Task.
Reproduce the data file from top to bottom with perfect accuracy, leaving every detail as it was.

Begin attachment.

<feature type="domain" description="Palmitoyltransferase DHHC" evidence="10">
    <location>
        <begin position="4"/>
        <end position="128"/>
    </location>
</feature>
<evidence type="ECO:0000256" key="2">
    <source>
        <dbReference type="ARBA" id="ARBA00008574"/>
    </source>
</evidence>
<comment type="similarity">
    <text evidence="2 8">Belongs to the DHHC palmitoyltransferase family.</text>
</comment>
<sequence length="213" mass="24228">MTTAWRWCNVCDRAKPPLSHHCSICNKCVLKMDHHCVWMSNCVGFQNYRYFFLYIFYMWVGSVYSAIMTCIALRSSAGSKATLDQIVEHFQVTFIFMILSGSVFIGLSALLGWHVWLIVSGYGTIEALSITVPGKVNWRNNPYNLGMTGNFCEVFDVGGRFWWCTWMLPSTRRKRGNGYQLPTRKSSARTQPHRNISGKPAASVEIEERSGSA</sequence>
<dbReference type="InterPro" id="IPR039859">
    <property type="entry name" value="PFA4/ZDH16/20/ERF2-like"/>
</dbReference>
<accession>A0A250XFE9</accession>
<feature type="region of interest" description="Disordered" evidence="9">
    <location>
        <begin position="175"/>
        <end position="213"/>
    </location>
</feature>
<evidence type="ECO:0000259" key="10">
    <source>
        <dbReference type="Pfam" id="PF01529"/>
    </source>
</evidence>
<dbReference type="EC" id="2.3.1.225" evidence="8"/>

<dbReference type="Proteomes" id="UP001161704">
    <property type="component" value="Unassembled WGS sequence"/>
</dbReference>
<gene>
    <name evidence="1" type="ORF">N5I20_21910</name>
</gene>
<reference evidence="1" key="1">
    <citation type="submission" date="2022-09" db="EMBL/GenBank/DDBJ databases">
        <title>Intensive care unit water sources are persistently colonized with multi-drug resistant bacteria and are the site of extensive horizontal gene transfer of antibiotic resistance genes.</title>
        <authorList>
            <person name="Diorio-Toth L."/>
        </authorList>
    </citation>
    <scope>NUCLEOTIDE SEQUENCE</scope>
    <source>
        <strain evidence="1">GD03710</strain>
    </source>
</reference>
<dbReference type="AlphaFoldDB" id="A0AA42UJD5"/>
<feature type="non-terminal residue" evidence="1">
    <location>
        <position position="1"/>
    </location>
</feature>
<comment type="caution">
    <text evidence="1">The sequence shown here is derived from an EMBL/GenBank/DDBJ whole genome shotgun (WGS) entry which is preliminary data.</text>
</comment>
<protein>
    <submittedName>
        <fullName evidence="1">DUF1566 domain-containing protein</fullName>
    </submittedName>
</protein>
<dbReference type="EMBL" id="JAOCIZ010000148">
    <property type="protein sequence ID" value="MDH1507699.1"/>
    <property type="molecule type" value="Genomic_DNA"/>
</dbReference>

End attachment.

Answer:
<feature type="domain" description="Palmitoyltransferase DHHC" evidence="10">
    <location>
        <begin position="4"/>
        <end position="128"/>
    </location>
</feature>
<evidence type="ECO:0000256" key="2">
    <source>
        <dbReference type="ARBA" id="ARBA00008574"/>
    </source>
</evidence>
<comment type="similarity">
    <text evidence="2 8">Belongs to the DHHC palmitoyltransferase family.</text>
</comment>
<sequence length="213" mass="24228">MTTAWRWCNVCDRAKPPLSHHCSICNKCVLKMDHHCVWMSNCVGFQNYRYFFLYIFYMWVGSVYSAIMTCIALRSSAGSKATLDQIVEHFQVTFIFMILSGSVFIGLSALLGWHVWLIVSGYGTIEALSITVPGKVNWRNNPYNLGMTGNFCEVFDVGGRFWWCTWMLPSTRRKRGNGYQLPTRKSSARTQPHRNISGKPAASVEIEERSGSA</sequence>
<dbReference type="InterPro" id="IPR039859">
    <property type="entry name" value="PFA4/ZDH16/20/ERF2-like"/>
</dbReference>
<accession>A0A250XFE9</accession>
<feature type="region of interest" description="Disordered" evidence="9">
    <location>
        <begin position="175"/>
        <end position="213"/>
    </location>
</feature>
<evidence type="ECO:0000259" key="10">
    <source>
        <dbReference type="Pfam" id="PF01529"/>
    </source>
</evidence>
<dbReference type="EC" id="2.3.1.225" evidence="8"/>

<dbReference type="Proteomes" id="UP001161704">
    <property type="component" value="Unassembled WGS sequence"/>
</dbReference>
<gene>
    <name evidence="1" type="ORF">N5I20_21910</name>
</gene>
<reference evidence="1" key="1">
    <citation type="submission" date="2022-09" db="EMBL/GenBank/DDBJ databases">
        <title>Intensive care unit water sources are persistently colonized with multi-drug resistant bacteria and are the site of extensive horizontal gene transfer of antibiotic resistance genes.</title>
        <authorList>
            <person name="Diorio-Toth L."/>
        </authorList>
    </citation>
    <scope>NUCLEOTIDE SEQUENCE</scope>
    <source>
        <strain evidence="1">GD03710</strain>
    </source>
</reference>
<dbReference type="AlphaFoldDB" id="A0AA42UJD5"/>
<feature type="non-terminal residue" evidence="1">
    <location>
        <position position="1"/>
    </location>
</feature>
<comment type="caution">
    <text evidence="1">The sequence shown here is derived from an EMBL/GenBank/DDBJ whole genome shotgun (WGS) entry which is preliminary data.</text>
</comment>
<protein>
    <submittedName>
        <fullName evidence="1">DUF1566 domain-containing protein</fullName>
    </submittedName>
</protein>
<dbReference type="EMBL" id="JAOCIZ010000148">
    <property type="protein sequence ID" value="MDH1507699.1"/>
    <property type="molecule type" value="Genomic_DNA"/>
</dbReference>